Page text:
Cruz: 'It’s time for North Korea to fear what America will do next'

Cruz: 'It’s time for North Korea to fear what America will do next'

Sen. Ted CruzRafael (Ted) Edward CruzInviting Kim Jong Un to Washington Trump endorses Cornyn for reelection as O'Rourke mulls challenge O’Rourke not ruling out being vice presidential candidate MORE (R-Texas) on Tuesday pushed for stronger economic sanctions on North Korea to put its leader, Kim Jong Un, “on his heels.”

“We’ve spent nearly three decades wondering what North Korea would do next. It’s time for North Korea to fear what America will do next,” Cruz said in an opinion piece published in The Washington Post.

Cruz labeled North Korea a “mafia state,” saying it depends on partners to help it work around sanctions and pursue a nuclear program.

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To combat this, Cruz called for increased economic sanctions on both North Korea and third parties, such as banks that support the country, to cut off economic support.

Cruz, who praised the Trump administration's policies toward North Korea, also warned against lifting sanctions to allow North Korea to participate in next month’s Winter Olympics in South Korea. North Korea said earlier this month it would send a delegation of 500 people to the Olympics.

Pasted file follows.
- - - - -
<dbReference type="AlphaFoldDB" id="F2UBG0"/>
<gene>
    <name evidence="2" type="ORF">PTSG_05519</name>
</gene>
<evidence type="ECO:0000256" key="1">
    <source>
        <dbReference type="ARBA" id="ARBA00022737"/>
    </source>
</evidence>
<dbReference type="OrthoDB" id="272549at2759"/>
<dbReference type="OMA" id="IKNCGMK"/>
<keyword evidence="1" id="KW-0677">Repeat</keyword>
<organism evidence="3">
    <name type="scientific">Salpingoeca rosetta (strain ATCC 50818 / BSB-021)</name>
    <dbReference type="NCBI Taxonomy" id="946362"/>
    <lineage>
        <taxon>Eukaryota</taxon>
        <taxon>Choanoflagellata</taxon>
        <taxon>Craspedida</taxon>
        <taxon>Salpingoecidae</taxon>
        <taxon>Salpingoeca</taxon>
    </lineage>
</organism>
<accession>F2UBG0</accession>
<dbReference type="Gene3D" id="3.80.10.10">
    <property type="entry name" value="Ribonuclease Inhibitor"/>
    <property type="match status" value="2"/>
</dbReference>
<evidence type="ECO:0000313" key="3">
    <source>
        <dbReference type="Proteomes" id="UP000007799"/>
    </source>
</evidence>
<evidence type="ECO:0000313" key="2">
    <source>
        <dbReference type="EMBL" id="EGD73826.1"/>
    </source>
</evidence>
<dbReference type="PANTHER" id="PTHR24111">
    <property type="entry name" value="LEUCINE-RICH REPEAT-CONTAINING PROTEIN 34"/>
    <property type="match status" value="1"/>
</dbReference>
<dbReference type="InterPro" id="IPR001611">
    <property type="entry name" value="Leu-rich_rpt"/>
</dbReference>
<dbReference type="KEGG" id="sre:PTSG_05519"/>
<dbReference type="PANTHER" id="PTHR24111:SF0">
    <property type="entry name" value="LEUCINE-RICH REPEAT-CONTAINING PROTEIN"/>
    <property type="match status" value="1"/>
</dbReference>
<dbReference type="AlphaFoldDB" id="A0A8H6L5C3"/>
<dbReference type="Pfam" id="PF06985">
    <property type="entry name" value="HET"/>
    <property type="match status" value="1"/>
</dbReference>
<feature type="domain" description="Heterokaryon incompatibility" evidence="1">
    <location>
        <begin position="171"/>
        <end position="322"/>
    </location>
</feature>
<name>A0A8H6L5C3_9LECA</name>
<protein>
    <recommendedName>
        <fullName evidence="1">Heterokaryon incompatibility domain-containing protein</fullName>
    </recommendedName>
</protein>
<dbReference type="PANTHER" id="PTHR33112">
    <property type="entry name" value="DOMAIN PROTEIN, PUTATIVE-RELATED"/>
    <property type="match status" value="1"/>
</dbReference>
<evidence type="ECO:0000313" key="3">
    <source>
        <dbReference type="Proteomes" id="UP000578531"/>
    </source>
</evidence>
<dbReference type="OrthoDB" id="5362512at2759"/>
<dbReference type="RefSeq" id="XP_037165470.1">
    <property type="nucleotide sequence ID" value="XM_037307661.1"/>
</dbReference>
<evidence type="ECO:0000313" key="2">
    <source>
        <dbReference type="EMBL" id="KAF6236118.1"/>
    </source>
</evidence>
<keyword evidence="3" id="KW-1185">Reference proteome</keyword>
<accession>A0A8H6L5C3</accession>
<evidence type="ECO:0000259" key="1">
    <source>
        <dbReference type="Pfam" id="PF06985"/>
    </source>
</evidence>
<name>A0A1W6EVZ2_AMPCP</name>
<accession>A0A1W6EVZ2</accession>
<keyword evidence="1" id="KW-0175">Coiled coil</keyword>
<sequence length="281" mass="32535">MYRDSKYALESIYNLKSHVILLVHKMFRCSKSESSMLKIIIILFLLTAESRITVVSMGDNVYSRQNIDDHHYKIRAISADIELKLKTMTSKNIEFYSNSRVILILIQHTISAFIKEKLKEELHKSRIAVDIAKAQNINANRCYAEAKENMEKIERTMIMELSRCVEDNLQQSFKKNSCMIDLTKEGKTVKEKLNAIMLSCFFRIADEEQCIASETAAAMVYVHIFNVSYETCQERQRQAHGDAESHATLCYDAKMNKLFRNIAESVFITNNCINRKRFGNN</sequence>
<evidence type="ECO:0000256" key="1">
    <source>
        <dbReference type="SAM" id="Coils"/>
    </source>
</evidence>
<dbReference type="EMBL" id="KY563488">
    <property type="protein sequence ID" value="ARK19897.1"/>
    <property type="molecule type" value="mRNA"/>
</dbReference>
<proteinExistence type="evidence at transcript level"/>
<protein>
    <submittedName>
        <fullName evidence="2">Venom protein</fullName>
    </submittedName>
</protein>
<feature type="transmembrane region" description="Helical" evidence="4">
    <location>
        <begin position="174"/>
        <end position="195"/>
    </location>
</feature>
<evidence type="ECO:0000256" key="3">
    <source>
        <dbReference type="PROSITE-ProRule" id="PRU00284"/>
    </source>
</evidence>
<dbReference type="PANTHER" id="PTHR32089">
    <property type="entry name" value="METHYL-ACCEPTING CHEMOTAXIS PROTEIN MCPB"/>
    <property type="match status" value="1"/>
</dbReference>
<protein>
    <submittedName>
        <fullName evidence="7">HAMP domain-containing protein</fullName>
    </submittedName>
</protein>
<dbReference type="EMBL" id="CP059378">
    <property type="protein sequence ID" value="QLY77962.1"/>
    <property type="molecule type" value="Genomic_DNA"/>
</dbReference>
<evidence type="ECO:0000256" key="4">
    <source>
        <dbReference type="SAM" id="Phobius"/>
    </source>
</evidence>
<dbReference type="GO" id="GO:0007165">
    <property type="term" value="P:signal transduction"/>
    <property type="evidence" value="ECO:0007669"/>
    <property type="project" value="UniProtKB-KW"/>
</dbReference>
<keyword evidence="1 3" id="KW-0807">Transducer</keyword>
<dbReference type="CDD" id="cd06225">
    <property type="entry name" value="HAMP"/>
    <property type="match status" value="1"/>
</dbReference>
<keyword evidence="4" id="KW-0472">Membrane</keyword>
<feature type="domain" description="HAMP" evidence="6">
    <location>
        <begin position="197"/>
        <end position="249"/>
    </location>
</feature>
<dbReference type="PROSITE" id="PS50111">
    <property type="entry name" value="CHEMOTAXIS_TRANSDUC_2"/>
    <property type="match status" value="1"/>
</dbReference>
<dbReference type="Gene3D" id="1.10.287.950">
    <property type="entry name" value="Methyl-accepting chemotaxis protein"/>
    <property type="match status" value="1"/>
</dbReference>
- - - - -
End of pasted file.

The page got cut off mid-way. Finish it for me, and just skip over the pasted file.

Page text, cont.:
“What the American people expect, and our allies need, is courageous leadership that forces Kim to respond on our terms and our timing,” Cruz said. 

Tensions between the U.S. and North Korea have been high in recent months. President TrumpDonald John TrumpAverage tax refunds down double-digits, IRS data shows White House warns Maduro as Venezuela orders partial closure of border with Colombia Trump administration directs 1,000 more troops to Mexican border MORE has repeatedly taunted Kim Jong Un, calling him “short and fat,” nicknaming him “Rocket Man” and bragging that his nuclear button is bigger than the North Korean leader’s. 

North Korea late last year claimed it successfully launched a new type of ballistic missile that is capable of reaching anywhere on the U.S. mainland. 

The Trump administration responded with additional sanctions. 

Kim Jong Un in a New Year’s Day message indicated he would be open to diplomatic talks with South Korea.